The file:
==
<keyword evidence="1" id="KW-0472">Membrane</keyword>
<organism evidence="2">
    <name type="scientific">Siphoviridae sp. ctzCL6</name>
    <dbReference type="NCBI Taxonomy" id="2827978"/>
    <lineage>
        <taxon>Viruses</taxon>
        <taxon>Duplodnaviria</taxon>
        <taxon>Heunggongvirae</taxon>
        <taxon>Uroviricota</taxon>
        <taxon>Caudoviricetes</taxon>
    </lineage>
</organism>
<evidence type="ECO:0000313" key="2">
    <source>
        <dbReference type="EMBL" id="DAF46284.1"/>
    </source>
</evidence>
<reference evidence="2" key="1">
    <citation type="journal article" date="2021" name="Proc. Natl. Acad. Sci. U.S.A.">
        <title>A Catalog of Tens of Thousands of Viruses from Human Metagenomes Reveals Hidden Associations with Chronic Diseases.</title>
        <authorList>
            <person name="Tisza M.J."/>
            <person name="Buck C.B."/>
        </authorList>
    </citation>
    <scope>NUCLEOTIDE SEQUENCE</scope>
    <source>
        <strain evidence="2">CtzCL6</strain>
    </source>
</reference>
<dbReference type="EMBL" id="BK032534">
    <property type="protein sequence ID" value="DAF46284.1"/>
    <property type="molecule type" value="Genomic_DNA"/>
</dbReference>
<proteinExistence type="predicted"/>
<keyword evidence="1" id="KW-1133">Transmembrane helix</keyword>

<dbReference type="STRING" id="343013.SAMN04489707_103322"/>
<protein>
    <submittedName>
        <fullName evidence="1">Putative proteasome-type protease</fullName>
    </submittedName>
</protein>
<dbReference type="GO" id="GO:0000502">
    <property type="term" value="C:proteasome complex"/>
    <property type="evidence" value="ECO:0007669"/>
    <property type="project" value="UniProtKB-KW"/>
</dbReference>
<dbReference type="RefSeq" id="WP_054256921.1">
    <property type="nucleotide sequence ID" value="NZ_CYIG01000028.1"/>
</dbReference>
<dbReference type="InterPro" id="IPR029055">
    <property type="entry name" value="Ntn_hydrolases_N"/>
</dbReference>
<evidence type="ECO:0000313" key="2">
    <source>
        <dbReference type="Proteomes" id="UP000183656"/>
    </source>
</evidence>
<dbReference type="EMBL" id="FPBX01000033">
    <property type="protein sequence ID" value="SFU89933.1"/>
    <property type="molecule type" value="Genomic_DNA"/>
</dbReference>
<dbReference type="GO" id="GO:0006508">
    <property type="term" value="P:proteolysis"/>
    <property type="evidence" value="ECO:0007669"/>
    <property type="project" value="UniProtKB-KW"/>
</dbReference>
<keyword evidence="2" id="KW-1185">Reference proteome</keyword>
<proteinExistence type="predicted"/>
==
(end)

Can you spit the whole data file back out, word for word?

<keyword evidence="1" id="KW-0472">Membrane</keyword>
<organism evidence="2">
    <name type="scientific">Siphoviridae sp. ctzCL6</name>
    <dbReference type="NCBI Taxonomy" id="2827978"/>
    <lineage>
        <taxon>Viruses</taxon>
        <taxon>Duplodnaviria</taxon>
        <taxon>Heunggongvirae</taxon>
        <taxon>Uroviricota</taxon>
        <taxon>Caudoviricetes</taxon>
    </lineage>
</organism>
<evidence type="ECO:0000313" key="2">
    <source>
        <dbReference type="EMBL" id="DAF46284.1"/>
    </source>
</evidence>
<reference evidence="2" key="1">
    <citation type="journal article" date="2021" name="Proc. Natl. Acad. Sci. U.S.A.">
        <title>A Catalog of Tens of Thousands of Viruses from Human Metagenomes Reveals Hidden Associations with Chronic Diseases.</title>
        <authorList>
            <person name="Tisza M.J."/>
            <person name="Buck C.B."/>
        </authorList>
    </citation>
    <scope>NUCLEOTIDE SEQUENCE</scope>
    <source>
        <strain evidence="2">CtzCL6</strain>
    </source>
</reference>
<dbReference type="EMBL" id="BK032534">
    <property type="protein sequence ID" value="DAF46284.1"/>
    <property type="molecule type" value="Genomic_DNA"/>
</dbReference>
<proteinExistence type="predicted"/>
<keyword evidence="1" id="KW-1133">Transmembrane helix</keyword>

<dbReference type="STRING" id="343013.SAMN04489707_103322"/>
<protein>
    <submittedName>
        <fullName evidence="1">Putative proteasome-type protease</fullName>
    </submittedName>
</protein>
<dbReference type="GO" id="GO:0000502">
    <property type="term" value="C:proteasome complex"/>
    <property type="evidence" value="ECO:0007669"/>
    <property type="project" value="UniProtKB-KW"/>
</dbReference>
<dbReference type="RefSeq" id="WP_054256921.1">
    <property type="nucleotide sequence ID" value="NZ_CYIG01000028.1"/>
</dbReference>
<dbReference type="InterPro" id="IPR029055">
    <property type="entry name" value="Ntn_hydrolases_N"/>
</dbReference>
<evidence type="ECO:0000313" key="2">
    <source>
        <dbReference type="Proteomes" id="UP000183656"/>
    </source>
</evidence>
<dbReference type="EMBL" id="FPBX01000033">
    <property type="protein sequence ID" value="SFU89933.1"/>
    <property type="molecule type" value="Genomic_DNA"/>
</dbReference>
<dbReference type="GO" id="GO:0006508">
    <property type="term" value="P:proteolysis"/>
    <property type="evidence" value="ECO:0007669"/>
    <property type="project" value="UniProtKB-KW"/>
</dbReference>
<keyword evidence="2" id="KW-1185">Reference proteome</keyword>
<proteinExistence type="predicted"/>